Revisionist tinkering with the Sherlock Holmes mythology has provided great sport over the years, from "The Private Life of Sherlock Holmes" to "The Seven-Percent Solution." Somewhere in between falls this original story concocted for "Masterpiece Theater" -- a second-rate Holmes mystery starring Rupert Everet.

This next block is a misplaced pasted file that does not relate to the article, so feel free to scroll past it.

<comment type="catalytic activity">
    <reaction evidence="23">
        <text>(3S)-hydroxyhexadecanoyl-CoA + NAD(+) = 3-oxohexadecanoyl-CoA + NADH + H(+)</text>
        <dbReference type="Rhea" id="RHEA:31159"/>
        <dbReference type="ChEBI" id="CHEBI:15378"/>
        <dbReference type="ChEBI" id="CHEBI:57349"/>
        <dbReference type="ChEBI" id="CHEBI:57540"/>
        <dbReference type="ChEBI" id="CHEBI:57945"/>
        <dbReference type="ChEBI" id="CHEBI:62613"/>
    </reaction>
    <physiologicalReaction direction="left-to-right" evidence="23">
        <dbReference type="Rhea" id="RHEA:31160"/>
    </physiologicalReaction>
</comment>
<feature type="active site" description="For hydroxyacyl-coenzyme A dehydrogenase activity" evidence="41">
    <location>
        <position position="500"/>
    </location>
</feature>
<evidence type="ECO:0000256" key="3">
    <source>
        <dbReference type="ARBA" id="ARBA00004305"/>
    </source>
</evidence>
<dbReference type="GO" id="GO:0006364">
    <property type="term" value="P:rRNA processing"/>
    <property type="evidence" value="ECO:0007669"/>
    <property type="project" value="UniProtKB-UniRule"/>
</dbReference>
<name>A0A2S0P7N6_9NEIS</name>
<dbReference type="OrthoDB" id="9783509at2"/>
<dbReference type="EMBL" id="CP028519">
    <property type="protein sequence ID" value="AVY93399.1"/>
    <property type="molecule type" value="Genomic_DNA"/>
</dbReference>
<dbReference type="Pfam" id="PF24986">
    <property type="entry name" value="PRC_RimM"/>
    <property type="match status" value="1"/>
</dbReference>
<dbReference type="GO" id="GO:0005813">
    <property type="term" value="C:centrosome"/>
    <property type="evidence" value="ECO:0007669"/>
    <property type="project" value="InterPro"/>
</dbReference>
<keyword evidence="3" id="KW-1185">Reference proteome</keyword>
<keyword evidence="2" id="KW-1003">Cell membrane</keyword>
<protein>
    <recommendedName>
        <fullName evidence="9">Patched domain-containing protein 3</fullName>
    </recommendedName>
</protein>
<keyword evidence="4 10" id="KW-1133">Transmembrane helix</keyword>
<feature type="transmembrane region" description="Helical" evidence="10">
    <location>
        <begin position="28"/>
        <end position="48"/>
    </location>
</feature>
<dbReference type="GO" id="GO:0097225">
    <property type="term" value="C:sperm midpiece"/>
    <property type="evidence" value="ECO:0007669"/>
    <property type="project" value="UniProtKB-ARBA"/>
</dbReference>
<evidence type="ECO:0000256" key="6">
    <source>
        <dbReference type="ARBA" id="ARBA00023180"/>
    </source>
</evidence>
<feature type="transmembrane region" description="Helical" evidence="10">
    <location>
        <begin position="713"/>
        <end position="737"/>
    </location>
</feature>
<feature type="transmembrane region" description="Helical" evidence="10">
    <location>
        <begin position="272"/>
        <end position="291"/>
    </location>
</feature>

Revisionist tinkering with the Sherlock Holmes mythology has provided great sport over the years, from Billy Wilder’s “The Private Life of Sherlock Holmes” to “The Seven-Percent Solution.” Somewhere in between falls this original story concocted for “Masterpiece Theater” — a second-rate Holmes mystery starring Rupert Everett that’s still good fun, though surely not as much as viewing one of those old Basil Rathbone editions.This latest case has added a few touches for the “CSI” generation, involving a string of confounding and grisly murders that seem the work of a fetishistic lunatic, not one of the master criminals with which the sleuth matched wits in Arthur Conan Doyle’s stories. Written by Allan Cubbitt, who adapted Holmes saga “The Hound of the Baskervilles” for this PBS franchise two years ago, the story hinges on a rash of debutante slayings and a killer strangely obsessed with their clothing. Holmes is recruited by an aristocrat whose daughter was the first victim, although her mother (Eleanor David) appears considerably less interested in cracking the case. All this inspecting proves secondary, in a way, to the more unsavory take on Holmes, whom old pal Dr. Watson (Ian Hart) wants to save from “killing himself with narcotics and boredom.” Less of a bumbler here, Watson has vacated their Baker Street flat and is due to marry an American psychologist (Helen McCrory), while Holmes numbs himself with opium and remains trapped inside that fertile brain, before this vexing case prods him back into action. Set to an appropriately lush violin score by Adrian Johnston, “The Case of the Silk Stocking” is more sordid and less clever than most traditional Holmes adventures, with a last-act climactic twist so convenient and trite as to be somewhat deflating. Moreover, the emphasis on humanizing Holmes invariably dilutes the focus on his unparalleled crime-solving skills, which is surely what most distinguishes the character. Nevertheless, it’s an extremely good-looking production, with Everett doing a creditable job of portraying Holmes as an indolent, tortured genius, while trading in his famed deerstalker (a contrivance of Rathbone’s, he explained in interviews) for a natty top hat. More than anything, perhaps, this modest addition to Holmes lore is a tribute to enduring fascination with the master detective, who has been deconstructed, lampooned and even transformed into a teenager, yet somehow keeps rebounding to investigate another day. From that perspective, “The Case of the Silk Stocking” is a rather wan addition to the Holmes filmography, yet respectable enough in showcasing the character’s cerebral charms. If push comes to shove, though, when all the revisionism’s done, I prefer my Holmes in black-and-white.